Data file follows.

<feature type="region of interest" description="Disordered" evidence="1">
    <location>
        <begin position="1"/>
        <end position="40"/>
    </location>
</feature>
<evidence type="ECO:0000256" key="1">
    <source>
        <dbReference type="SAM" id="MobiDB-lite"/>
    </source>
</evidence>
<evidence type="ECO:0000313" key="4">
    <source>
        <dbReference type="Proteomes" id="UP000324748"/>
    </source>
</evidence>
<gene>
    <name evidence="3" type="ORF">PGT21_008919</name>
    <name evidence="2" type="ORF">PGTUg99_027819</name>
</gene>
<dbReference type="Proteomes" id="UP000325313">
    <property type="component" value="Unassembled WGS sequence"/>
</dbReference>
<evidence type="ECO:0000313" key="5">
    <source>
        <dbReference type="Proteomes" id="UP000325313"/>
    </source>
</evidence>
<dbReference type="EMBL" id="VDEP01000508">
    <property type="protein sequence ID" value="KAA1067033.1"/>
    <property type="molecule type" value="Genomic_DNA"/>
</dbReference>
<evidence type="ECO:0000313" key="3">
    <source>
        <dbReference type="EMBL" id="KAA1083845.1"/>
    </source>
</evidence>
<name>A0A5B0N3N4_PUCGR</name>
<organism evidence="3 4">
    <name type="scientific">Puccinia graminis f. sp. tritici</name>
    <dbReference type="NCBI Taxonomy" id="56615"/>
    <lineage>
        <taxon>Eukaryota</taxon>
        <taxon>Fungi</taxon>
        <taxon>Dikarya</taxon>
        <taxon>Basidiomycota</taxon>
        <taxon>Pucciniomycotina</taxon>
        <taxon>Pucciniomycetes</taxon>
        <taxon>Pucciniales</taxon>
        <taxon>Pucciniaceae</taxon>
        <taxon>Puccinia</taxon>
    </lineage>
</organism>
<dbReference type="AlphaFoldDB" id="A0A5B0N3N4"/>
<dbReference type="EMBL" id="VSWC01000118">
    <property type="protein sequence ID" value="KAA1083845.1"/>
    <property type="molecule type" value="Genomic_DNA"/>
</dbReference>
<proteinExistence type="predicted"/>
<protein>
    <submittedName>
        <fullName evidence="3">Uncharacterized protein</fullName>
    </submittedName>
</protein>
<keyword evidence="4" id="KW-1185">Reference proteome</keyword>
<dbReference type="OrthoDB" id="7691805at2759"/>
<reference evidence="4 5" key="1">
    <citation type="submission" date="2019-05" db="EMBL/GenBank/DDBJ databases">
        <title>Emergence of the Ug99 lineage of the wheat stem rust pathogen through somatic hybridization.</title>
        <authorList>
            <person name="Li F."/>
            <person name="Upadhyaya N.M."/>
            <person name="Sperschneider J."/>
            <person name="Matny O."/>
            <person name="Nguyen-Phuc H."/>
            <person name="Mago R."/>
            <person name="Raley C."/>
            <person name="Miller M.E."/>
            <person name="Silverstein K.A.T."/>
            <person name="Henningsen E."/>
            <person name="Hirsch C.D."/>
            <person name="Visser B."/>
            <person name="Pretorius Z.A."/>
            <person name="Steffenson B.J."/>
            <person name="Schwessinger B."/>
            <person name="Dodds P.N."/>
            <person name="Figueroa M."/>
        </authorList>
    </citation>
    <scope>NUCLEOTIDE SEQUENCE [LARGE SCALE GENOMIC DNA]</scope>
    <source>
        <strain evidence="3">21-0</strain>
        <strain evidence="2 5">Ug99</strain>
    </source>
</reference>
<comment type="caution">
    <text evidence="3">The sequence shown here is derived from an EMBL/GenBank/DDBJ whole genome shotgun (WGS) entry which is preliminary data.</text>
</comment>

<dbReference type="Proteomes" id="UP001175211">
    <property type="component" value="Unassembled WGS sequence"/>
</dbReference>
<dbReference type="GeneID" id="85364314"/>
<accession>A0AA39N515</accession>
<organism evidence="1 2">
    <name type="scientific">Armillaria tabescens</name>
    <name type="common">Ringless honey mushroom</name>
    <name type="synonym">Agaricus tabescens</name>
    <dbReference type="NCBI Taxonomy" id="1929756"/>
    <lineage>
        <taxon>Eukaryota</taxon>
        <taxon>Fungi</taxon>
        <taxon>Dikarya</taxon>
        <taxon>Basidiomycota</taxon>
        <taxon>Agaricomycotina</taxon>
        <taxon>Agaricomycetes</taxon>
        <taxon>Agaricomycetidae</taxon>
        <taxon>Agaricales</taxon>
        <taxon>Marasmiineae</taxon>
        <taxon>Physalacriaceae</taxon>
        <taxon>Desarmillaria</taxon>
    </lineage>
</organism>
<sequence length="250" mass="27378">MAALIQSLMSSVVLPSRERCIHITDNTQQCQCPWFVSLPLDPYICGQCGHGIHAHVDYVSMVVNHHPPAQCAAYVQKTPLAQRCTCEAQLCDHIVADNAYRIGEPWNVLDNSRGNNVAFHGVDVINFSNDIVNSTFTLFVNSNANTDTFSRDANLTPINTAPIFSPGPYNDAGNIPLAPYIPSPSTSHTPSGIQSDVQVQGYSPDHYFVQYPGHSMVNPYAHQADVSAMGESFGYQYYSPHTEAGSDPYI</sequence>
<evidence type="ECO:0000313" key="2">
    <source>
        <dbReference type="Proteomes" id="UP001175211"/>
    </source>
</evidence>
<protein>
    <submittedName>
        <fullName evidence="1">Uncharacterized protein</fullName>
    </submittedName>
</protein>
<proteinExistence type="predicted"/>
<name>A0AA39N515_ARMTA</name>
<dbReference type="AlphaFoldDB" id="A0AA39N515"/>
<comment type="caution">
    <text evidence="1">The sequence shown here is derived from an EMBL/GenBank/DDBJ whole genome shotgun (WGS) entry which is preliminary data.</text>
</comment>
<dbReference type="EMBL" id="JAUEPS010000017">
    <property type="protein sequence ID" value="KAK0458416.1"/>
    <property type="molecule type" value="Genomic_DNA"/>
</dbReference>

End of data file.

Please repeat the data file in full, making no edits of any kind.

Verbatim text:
<feature type="region of interest" description="Disordered" evidence="1">
    <location>
        <begin position="1"/>
        <end position="40"/>
    </location>
</feature>
<evidence type="ECO:0000256" key="1">
    <source>
        <dbReference type="SAM" id="MobiDB-lite"/>
    </source>
</evidence>
<evidence type="ECO:0000313" key="4">
    <source>
        <dbReference type="Proteomes" id="UP000324748"/>
    </source>
</evidence>
<gene>
    <name evidence="3" type="ORF">PGT21_008919</name>
    <name evidence="2" type="ORF">PGTUg99_027819</name>
</gene>
<dbReference type="Proteomes" id="UP000325313">
    <property type="component" value="Unassembled WGS sequence"/>
</dbReference>
<evidence type="ECO:0000313" key="5">
    <source>
        <dbReference type="Proteomes" id="UP000325313"/>
    </source>
</evidence>
<dbReference type="EMBL" id="VDEP01000508">
    <property type="protein sequence ID" value="KAA1067033.1"/>
    <property type="molecule type" value="Genomic_DNA"/>
</dbReference>
<evidence type="ECO:0000313" key="3">
    <source>
        <dbReference type="EMBL" id="KAA1083845.1"/>
    </source>
</evidence>
<name>A0A5B0N3N4_PUCGR</name>
<organism evidence="3 4">
    <name type="scientific">Puccinia graminis f. sp. tritici</name>
    <dbReference type="NCBI Taxonomy" id="56615"/>
    <lineage>
        <taxon>Eukaryota</taxon>
        <taxon>Fungi</taxon>
        <taxon>Dikarya</taxon>
        <taxon>Basidiomycota</taxon>
        <taxon>Pucciniomycotina</taxon>
        <taxon>Pucciniomycetes</taxon>
        <taxon>Pucciniales</taxon>
        <taxon>Pucciniaceae</taxon>
        <taxon>Puccinia</taxon>
    </lineage>
</organism>
<dbReference type="AlphaFoldDB" id="A0A5B0N3N4"/>
<dbReference type="EMBL" id="VSWC01000118">
    <property type="protein sequence ID" value="KAA1083845.1"/>
    <property type="molecule type" value="Genomic_DNA"/>
</dbReference>
<proteinExistence type="predicted"/>
<protein>
    <submittedName>
        <fullName evidence="3">Uncharacterized protein</fullName>
    </submittedName>
</protein>
<keyword evidence="4" id="KW-1185">Reference proteome</keyword>
<dbReference type="OrthoDB" id="7691805at2759"/>
<reference evidence="4 5" key="1">
    <citation type="submission" date="2019-05" db="EMBL/GenBank/DDBJ databases">
        <title>Emergence of the Ug99 lineage of the wheat stem rust pathogen through somatic hybridization.</title>
        <authorList>
            <person name="Li F."/>
            <person name="Upadhyaya N.M."/>
            <person name="Sperschneider J."/>
            <person name="Matny O."/>
            <person name="Nguyen-Phuc H."/>
            <person name="Mago R."/>
            <person name="Raley C."/>
            <person name="Miller M.E."/>
            <person name="Silverstein K.A.T."/>
            <person name="Henningsen E."/>
            <person name="Hirsch C.D."/>
            <person name="Visser B."/>
            <person name="Pretorius Z.A."/>
            <person name="Steffenson B.J."/>
            <person name="Schwessinger B."/>
            <person name="Dodds P.N."/>
            <person name="Figueroa M."/>
        </authorList>
    </citation>
    <scope>NUCLEOTIDE SEQUENCE [LARGE SCALE GENOMIC DNA]</scope>
    <source>
        <strain evidence="3">21-0</strain>
        <strain evidence="2 5">Ug99</strain>
    </source>
</reference>
<comment type="caution">
    <text evidence="3">The sequence shown here is derived from an EMBL/GenBank/DDBJ whole genome shotgun (WGS) entry which is preliminary data.</text>
</comment>

<dbReference type="Proteomes" id="UP001175211">
    <property type="component" value="Unassembled WGS sequence"/>
</dbReference>
<dbReference type="GeneID" id="85364314"/>
<accession>A0AA39N515</accession>
<organism evidence="1 2">
    <name type="scientific">Armillaria tabescens</name>
    <name type="common">Ringless honey mushroom</name>
    <name type="synonym">Agaricus tabescens</name>
    <dbReference type="NCBI Taxonomy" id="1929756"/>
    <lineage>
        <taxon>Eukaryota</taxon>
        <taxon>Fungi</taxon>
        <taxon>Dikarya</taxon>
        <taxon>Basidiomycota</taxon>
        <taxon>Agaricomycotina</taxon>
        <taxon>Agaricomycetes</taxon>
        <taxon>Agaricomycetidae</taxon>
        <taxon>Agaricales</taxon>
        <taxon>Marasmiineae</taxon>
        <taxon>Physalacriaceae</taxon>
        <taxon>Desarmillaria</taxon>
    </lineage>
</organism>
<sequence length="250" mass="27378">MAALIQSLMSSVVLPSRERCIHITDNTQQCQCPWFVSLPLDPYICGQCGHGIHAHVDYVSMVVNHHPPAQCAAYVQKTPLAQRCTCEAQLCDHIVADNAYRIGEPWNVLDNSRGNNVAFHGVDVINFSNDIVNSTFTLFVNSNANTDTFSRDANLTPINTAPIFSPGPYNDAGNIPLAPYIPSPSTSHTPSGIQSDVQVQGYSPDHYFVQYPGHSMVNPYAHQADVSAMGESFGYQYYSPHTEAGSDPYI</sequence>
<evidence type="ECO:0000313" key="2">
    <source>
        <dbReference type="Proteomes" id="UP001175211"/>
    </source>
</evidence>
<protein>
    <submittedName>
        <fullName evidence="1">Uncharacterized protein</fullName>
    </submittedName>
</protein>
<proteinExistence type="predicted"/>
<name>A0AA39N515_ARMTA</name>
<dbReference type="AlphaFoldDB" id="A0AA39N515"/>
<comment type="caution">
    <text evidence="1">The sequence shown here is derived from an EMBL/GenBank/DDBJ whole genome shotgun (WGS) entry which is preliminary data.</text>
</comment>
<dbReference type="EMBL" id="JAUEPS010000017">
    <property type="protein sequence ID" value="KAK0458416.1"/>
    <property type="molecule type" value="Genomic_DNA"/>
</dbReference>